This Valentine’s Day, the entire cast embark on their own romantic journeys to find who they hope will be The One. Though the story follows fairly familiar rom-com-lit patterns, Dunn occasionally throws in a curveball or two to keep readers guessing. An entertaining read no matter your relationship status!

The Travel Auction – Mark Green


8/10. A little busy, but sums up the book well.

After Jonathan Cork finds his girlfriend cheating on him, he realises that their plans for a three-month trip – all paid for upfront – are about to be wasted. Suffering from a severe nut allergy, Jonathan can’t travel alone – and he can’t change the name on his companion’s ticket. In a last-bid attempt to keep his plans – made as a promise to his mother before she passed away – he advertises on eBay for a travel companion with the same name as his ex-girlfriend: Kate Thornly. No-one seems to fit the bill, until the seemingly perfect woman comes along: she’s a nurse and can administer adrenaline should be accidentally ingest nuts. But there’s just one flaw; she’s blind.

Jonathan, who needs someone to look after him and not the other way around, nearly backs out at the last minute – as does Kate, offended by his reaction upon realising that she’s visually impaired. However, spurred on by the thought of keeping his plans, Jonathan and Kate (who eventually becomes nicknamed KT2, then Angel) decide to give it a go. Not all is fair in love and travel, however: from meddlesome ex-girlfriends and estranged husbands to paparazzi and Jeep crashes, Jonathan and Kate are about to have a much more exciting trip than they originally planned for…

The Travel Auction is a funny read, especially perfect for those travelling, that will keep you turning the page with its unexpected turns of events. It’s hampered in places by bad grammar and poor spacing, but all in all it’s a decent, funny read.

Entangled – Nikki Jefford

Entangled“Two months after dying, Graylee Perez wakes up in her twin sister Charlene’s body. As a witch, can anyone blame her mother for attempting to bring her back to life? Now Gray’s stuck sharing her sister’s body every 24 hours. Raj McKenna is rumored to meddle in the black arts, not to mention he’s after Gray’s invisibility spell and worse—her heart. But Raj might be the only one powerful enough to save Gray from fading away forever… The race is on for Gray to find a way back inside her own body before Charlene purges her from existence.”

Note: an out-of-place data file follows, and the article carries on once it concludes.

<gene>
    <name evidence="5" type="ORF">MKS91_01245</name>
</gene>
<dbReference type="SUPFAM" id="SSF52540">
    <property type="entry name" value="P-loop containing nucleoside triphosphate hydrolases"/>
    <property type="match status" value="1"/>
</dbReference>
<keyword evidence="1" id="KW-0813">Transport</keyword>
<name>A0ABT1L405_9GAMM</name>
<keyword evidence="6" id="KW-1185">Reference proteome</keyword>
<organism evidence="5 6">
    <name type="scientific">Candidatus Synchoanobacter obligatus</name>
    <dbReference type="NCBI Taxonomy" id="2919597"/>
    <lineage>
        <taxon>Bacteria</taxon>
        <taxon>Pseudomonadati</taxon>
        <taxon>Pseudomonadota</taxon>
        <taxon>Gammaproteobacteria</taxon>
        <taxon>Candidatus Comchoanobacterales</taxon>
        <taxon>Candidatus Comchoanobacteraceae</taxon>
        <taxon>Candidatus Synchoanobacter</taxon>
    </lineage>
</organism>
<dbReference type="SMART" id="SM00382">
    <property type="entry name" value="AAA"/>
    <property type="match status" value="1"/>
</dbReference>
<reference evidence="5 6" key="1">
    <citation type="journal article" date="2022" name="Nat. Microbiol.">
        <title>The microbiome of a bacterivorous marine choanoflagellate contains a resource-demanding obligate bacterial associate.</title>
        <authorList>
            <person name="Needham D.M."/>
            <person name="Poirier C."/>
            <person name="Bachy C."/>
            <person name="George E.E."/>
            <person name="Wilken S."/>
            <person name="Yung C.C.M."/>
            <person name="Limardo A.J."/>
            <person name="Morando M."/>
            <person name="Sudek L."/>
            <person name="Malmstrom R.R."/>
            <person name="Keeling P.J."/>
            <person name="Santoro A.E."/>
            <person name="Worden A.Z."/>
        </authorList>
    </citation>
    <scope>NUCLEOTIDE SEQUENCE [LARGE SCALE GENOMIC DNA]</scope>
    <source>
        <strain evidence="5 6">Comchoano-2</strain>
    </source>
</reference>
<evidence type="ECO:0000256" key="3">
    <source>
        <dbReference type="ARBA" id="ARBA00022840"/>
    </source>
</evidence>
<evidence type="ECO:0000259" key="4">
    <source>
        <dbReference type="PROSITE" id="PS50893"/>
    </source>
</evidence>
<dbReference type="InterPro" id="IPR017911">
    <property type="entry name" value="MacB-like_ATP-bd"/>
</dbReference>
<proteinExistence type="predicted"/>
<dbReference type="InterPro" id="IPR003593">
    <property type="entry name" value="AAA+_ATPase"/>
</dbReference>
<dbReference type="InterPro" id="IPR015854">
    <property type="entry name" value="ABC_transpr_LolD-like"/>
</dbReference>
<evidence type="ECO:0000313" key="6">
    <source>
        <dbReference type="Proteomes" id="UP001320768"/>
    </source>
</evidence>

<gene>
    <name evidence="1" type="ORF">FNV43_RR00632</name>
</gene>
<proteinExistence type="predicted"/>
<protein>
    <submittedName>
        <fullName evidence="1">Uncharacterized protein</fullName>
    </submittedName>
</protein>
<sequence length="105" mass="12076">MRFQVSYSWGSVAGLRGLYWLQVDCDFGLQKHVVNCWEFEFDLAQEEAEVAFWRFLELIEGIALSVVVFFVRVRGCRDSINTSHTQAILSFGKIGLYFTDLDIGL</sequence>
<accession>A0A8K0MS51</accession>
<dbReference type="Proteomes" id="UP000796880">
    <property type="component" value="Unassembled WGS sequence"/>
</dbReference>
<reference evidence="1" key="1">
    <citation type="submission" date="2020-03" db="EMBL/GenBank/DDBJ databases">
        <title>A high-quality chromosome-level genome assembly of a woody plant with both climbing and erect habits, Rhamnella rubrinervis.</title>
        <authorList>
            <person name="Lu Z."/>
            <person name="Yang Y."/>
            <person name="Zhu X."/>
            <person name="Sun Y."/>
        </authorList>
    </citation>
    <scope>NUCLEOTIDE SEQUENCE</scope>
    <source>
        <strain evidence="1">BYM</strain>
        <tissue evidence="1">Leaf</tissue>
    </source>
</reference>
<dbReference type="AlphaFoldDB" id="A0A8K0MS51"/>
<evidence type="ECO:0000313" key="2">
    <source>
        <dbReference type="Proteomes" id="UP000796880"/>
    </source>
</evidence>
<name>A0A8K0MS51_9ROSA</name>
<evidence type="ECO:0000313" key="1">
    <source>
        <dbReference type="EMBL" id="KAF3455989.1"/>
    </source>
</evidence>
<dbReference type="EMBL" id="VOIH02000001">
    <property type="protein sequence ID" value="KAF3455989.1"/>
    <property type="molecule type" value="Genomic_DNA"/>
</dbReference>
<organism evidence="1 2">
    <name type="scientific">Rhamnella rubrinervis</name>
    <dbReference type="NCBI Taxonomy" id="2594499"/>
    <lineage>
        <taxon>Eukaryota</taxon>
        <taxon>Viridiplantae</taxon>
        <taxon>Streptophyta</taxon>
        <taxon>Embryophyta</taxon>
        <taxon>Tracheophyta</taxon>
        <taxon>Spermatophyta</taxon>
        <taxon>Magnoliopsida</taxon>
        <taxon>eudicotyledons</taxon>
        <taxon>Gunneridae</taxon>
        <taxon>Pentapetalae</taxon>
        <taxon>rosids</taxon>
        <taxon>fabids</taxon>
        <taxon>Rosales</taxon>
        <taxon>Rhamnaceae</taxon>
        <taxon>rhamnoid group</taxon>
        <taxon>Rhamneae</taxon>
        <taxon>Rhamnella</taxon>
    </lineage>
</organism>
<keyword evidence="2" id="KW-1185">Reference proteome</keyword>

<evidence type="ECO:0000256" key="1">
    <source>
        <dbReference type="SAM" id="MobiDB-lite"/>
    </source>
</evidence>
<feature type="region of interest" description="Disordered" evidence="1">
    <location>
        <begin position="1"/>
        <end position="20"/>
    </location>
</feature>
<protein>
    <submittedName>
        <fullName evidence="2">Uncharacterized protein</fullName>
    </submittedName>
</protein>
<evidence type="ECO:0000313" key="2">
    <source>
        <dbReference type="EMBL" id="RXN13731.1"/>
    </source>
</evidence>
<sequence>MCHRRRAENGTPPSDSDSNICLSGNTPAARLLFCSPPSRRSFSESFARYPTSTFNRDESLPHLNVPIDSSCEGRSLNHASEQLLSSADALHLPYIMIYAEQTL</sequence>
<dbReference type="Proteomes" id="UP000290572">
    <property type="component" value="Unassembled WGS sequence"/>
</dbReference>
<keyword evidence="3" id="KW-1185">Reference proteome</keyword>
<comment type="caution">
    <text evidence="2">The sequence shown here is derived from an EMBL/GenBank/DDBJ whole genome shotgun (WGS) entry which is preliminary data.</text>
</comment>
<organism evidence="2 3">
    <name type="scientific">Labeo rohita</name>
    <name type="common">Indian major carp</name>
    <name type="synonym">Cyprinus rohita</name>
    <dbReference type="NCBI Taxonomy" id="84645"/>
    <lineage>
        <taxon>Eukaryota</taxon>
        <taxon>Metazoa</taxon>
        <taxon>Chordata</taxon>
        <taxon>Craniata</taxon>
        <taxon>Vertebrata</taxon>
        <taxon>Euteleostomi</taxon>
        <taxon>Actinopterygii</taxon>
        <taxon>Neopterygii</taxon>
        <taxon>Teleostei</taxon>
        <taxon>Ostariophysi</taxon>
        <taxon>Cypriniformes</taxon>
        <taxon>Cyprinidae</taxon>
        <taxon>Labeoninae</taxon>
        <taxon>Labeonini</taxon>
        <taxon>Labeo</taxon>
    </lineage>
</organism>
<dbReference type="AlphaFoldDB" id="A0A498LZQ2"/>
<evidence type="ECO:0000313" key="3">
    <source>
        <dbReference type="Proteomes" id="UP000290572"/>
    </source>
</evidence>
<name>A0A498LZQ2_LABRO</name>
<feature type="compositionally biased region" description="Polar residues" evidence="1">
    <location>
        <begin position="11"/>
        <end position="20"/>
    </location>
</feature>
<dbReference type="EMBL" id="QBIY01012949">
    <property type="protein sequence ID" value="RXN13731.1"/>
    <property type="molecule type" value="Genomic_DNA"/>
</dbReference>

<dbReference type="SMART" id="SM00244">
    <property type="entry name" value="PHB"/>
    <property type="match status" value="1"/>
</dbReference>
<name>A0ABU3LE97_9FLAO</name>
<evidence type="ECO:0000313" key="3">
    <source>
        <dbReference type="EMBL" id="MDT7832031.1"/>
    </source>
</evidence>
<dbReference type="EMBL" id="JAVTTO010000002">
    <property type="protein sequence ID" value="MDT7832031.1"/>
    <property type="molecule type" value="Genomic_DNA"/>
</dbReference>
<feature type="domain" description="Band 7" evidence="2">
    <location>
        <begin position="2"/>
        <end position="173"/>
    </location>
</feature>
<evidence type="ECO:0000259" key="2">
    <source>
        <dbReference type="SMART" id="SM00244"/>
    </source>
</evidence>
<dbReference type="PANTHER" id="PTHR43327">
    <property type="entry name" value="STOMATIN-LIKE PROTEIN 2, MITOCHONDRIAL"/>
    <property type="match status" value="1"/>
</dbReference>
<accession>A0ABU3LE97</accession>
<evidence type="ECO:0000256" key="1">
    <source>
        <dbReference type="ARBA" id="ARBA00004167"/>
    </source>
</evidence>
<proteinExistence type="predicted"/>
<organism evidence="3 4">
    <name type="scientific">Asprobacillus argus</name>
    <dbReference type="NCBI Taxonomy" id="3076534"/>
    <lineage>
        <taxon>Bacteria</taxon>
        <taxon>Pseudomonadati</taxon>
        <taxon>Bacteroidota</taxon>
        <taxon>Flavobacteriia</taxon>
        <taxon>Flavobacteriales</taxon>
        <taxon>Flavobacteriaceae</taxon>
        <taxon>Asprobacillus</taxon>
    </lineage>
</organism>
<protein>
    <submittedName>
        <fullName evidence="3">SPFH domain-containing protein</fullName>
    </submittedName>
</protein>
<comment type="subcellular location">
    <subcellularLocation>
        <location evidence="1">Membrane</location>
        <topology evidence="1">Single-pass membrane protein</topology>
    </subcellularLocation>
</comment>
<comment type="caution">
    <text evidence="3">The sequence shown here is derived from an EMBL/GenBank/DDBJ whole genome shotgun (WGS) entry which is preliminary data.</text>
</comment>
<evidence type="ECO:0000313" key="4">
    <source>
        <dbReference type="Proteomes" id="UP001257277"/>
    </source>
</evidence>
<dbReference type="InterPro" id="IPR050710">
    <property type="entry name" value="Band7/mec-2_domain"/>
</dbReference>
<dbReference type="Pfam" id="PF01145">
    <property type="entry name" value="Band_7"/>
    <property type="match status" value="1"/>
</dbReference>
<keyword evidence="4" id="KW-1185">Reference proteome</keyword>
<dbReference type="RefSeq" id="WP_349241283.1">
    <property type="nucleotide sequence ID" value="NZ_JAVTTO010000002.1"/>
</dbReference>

Charlene and Gray are two twins, identical in personality but completely opposite in all other regards. When it comes to boyfriends, clothing and their abilities – educational or magical – they wildly differ. Gray is struggling to cast spells, until she realises that Charlene is blocking her power, a discovery that hints at Charlene’s cruel nature. But the depths of her malice don’t become apparent until she ‘accidentally’ kills Gray. Distraught and desperate, their mother tries finds a way to bring Gray back to the life – but the only solution is for both twins to share Charlene’s body.

Gray struggles to adjust to the change, forced into Charlene’s revealing outfits and to keep up appearances with Charlene’s smarmy boyfriend. As time goes on, she realises that Charlene is none too happy with the arrangement either – so much so that she’s planning to purge Gray from her body completely, which will kill her. The only one who can help is Raj, a seemingly twisted, self-centred and arrogant schoolmate who has connections with a powerful warlock. Will he be able to get Gray out of Charlene’s body before her sister removes all trace of Gray – forever?

Entangled has an interesting and fresh concept. It’s tied up a little hurriedly, but is on the whole a well-written novel from a promising author.

Many thanks to Nikki Jefford and NetGalley for the review copy.